A new vision for agriculture
momagri, movement for a world agricultural organization, is a think tank chaired by Christian Pèes.
It brings together, managers from the agricultural world and important people from external perspectives,
such as health, development, strategy and defense. Its objective is to promote regulation
of agricultural markets by creating new evaluation tools, such as economic models and indicators,
and by drawing up proposals for an agricultural and international food policy.
A look at the news

European Union/Brazil:
On the road towards a free trade partnership

January 5, 2015


Brazil is among the emerging powers whose long-term objective is to become over time an incontestable player in the international arena. Dilma Rousseff’s return to power this past October, following her narrow win for reelection, confirms this position. One of the challenges will involve new free trade agreements, especially with the European Union, at a time when its partnership with Mercosur has been stalled for over a decade.

Bilateral negotiations regarding free trade partnerships between the European Union and nations such as Canada and the United States, or regional entities such as the ECOWAS for Western Africa, have been increasing in the past few years. Brazil also wants to profit from a possible partnership with the EU, with the country’s agriculture and food among the key beneficiaries.

In fact, Brazil relies on agriculture as a power vector, a political and social stabilizing factor and a first rate economic engine. As an incontestable agricultural powerhouse, Brazil accounts for 7.3 percent of global agricultural exports, and ranks third behind the European Union and the United States among agricultural exporting nations.

In addition, Brazil has become a major producer and exporter of beef and poultry during the 2000s. This has motivated Brazilian processing firms to set up operations in various areas of the world.

While Brazil is calling for the swift implementation of a partnership with the EU––a EU-Brazil summit will be held in 2015––what would be the actual profits for Europe, especially regarding its agricultural activities? Can we “overlay” the European agricultural model on the Brazilian model, at a time when there are frictions between agricultural policies within the Union itself?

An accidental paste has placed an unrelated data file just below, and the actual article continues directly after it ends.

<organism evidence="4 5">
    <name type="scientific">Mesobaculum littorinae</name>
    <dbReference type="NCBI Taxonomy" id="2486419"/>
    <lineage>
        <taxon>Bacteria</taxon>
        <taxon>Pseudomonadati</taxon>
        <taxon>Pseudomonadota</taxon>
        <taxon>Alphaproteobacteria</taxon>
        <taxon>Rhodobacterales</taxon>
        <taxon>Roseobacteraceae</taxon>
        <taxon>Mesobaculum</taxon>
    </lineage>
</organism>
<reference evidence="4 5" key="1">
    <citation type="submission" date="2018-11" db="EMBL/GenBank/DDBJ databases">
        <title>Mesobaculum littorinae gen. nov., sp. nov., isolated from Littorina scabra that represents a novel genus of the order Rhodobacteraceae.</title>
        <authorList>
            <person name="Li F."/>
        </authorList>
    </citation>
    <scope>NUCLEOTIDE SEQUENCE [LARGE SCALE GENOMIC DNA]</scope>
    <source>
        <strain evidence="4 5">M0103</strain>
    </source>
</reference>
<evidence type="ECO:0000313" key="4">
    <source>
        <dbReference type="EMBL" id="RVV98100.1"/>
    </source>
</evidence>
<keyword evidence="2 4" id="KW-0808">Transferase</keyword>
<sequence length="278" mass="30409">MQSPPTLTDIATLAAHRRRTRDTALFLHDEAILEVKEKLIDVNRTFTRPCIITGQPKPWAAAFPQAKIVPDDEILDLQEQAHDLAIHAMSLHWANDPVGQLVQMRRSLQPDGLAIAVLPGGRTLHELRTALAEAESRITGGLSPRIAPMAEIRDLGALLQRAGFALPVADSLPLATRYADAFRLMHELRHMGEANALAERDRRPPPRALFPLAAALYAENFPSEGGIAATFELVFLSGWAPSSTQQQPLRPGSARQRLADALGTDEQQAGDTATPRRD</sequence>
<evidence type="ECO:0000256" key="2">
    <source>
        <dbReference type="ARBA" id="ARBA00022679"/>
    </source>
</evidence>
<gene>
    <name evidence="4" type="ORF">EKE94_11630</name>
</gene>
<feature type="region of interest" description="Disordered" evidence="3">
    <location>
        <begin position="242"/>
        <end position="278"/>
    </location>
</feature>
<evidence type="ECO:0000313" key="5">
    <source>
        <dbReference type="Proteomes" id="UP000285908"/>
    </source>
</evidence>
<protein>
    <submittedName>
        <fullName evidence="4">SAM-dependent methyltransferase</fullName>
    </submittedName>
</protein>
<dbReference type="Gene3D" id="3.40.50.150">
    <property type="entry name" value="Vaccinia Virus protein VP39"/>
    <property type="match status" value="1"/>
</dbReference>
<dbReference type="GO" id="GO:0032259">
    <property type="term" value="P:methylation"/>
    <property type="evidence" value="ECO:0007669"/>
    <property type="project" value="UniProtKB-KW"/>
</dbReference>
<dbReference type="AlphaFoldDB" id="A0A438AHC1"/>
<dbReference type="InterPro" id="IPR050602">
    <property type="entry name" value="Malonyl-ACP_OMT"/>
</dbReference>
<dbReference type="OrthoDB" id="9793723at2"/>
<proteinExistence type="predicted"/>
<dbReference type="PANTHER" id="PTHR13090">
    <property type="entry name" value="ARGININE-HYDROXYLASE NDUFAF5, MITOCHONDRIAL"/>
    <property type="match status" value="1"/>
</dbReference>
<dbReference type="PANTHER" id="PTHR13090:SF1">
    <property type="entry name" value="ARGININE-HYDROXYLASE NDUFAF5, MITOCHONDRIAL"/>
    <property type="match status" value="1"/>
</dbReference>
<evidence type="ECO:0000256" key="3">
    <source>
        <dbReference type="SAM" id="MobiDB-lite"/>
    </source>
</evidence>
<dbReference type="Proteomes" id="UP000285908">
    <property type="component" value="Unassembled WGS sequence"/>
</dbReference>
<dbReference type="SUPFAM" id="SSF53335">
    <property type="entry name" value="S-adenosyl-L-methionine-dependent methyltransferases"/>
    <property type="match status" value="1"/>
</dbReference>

If the European Union remains a first-rate agricultural power, its choices on agricultural policy issues are revealing a growing disinvestment in agriculture––a behavior that is symptomatic of a Europe lacking both strategy and ambition. In fact, it opted to dismantle the mechanisms that are nevertheless imperative in the current volatile and unstable context.

Yet, our SGPAA (Global Support to Agricultural and Food Production) indicator shows that between 2008 and 2012, Brazilian global support to its national agriculture increased to $38 billon from €31billion––a 20 percent rise. On the contrary, European support declined by six percent during the same period.

In this unbalanced pattern, the strategic choices made by the “world farm” are precisely those that could prove detrimental to the European Union in its negotiations for a free trade agreement, in so far as there is a genuine risk to destabilize European agriculture, especially regarding beef, poultry and pork activities.


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Paris, 13 December 2018